Capitol Reef History
Capitol Reef National Park is a land rich in history. Many people have called this area home over the years, and many important sites are still available for visitors to come see and experience a look into what life was like in Capitol Reef Country years, decades, and even centuries ago. Guests will appreciate the area’s natural beauty even more if they know the stories and events that helped shape this unique national park.
Early Native Inhabitants
Long before tourists were coming to enjoy the beauty and recreation available in the area, Capitol Reef and the rest of Wayne County was home to ancient tribes of people who established communities amid the protective canyon walls and winding rivers.
The Fremont People
The first known inhabitants of Capitol Reef Country were the Fremont People, who were related to the Ancestral Puebloans.They hunted and farmed this area of Utah around 700 AD. The Fremont centered their lives around the streams and lakes where fertile soil and resources could be found in abundance. They remained here until about 1250. Evidence of their time in Capitol Reef can be seen in the artistic depictions they left on large rocks and canyon walls throughout the park. See how many of these remarkable pieces of Capitol Reef history you can spot as you explore!
The Paiute Tribe
Around the years 1600 to 1800, the Paiute Tribe called Capitol Reef Country home. They may have remained longer, but were pressured to leave by the arrival of early pioneers, who began to set up establishments and develop the land, which had previously been uncharted.
In 1872, this area which would become Wayne County, Utah began to be officially documented by explorers and the settlers who had begun a community there. One of those local settlers was a man named Ephraim Portman Pectol. Ephraim greatly appreciated the natural beauty of the region and wanted to help preserve and protect it.
In the 1920s, Ephraim and his brother-in-law, Joseph S. Hickman, organized the “Wayne Wonderland Club”. The club was dedicated to the preservation as well as the promotion of Wayne County’s unique landscape and appeal. Hickman eventually was elected to the Utah state legislature and went on to designate 16 acres of land around the community of Fruita as a state park in 1926. Then, in 1937, President Franklin D. Roosevelt expanded the park’s acreage and declared it a national monument. Capitol Reef finally became a national park in 1971.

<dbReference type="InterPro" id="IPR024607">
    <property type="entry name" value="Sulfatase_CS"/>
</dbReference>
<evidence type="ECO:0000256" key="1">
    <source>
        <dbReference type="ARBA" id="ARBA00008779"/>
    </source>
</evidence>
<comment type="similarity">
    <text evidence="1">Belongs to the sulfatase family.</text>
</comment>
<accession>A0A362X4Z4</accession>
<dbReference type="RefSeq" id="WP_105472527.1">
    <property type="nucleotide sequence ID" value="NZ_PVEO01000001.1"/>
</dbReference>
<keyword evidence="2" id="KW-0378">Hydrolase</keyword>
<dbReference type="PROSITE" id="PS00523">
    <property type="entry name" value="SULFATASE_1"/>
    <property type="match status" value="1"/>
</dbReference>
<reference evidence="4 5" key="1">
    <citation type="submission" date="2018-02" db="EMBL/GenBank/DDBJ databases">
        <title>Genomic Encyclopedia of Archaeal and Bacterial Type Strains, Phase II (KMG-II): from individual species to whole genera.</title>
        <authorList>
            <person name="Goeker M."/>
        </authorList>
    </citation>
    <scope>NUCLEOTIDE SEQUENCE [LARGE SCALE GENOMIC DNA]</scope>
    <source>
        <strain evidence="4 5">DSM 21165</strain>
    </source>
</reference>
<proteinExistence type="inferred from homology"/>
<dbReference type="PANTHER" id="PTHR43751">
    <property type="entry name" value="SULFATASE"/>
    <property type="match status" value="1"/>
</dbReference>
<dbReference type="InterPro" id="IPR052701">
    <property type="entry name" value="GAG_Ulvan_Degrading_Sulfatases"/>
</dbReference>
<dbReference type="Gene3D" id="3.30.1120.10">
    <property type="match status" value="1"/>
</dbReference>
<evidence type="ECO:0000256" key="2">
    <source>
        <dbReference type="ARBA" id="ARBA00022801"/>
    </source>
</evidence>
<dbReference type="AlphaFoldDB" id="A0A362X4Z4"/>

Historic Sites in Capitol Reef Country
Not only does the landscape offer visitors a step into the iconic America west, but many historical sites also remain as a peek into the history of Capitol Reef.
These are some of the main historical sites that visitors enjoy as they imagine what life must have been like amid the canyon walls for the early explorers and pioneer settlers of the “Old West”.
Historic Gifford House
As part of the park’s historic district of Fruita, the Gifford House depicts what a typical rural Utah farm home was like in the early 1900’s. The house was originally constructed in 1908 by Calvin Pendleton and his family. They lived there for 8 years before Jorgen Jorgenson’s family moved in. Jorgenson sold the home to his son-in-law, Dewey Gifford, in 1928. The Giffords lived in the house for 41 years as its last private residents.
The land on which the Historic Gifford House sits has been placed on the National Register of Historic Places. It’s one of the best places to visit to see what a home was truly like during that period. New home builders of today would pay big money for a chance to plant a home with a front porch view and a backyard like the Gifford Homestead!
Since 1996, the Gifford House has operated as a museum and cultural demonstration site for visitors. The homestead includes a seven room house, barn, smokehouse, garden, pasture, and rock walls. There are also items available for sale at the house, including bottled fruits, vegetables, pie and ice cream made daily. Your purchase helps support Capitol Reef National Park.
Torrey Log School and Church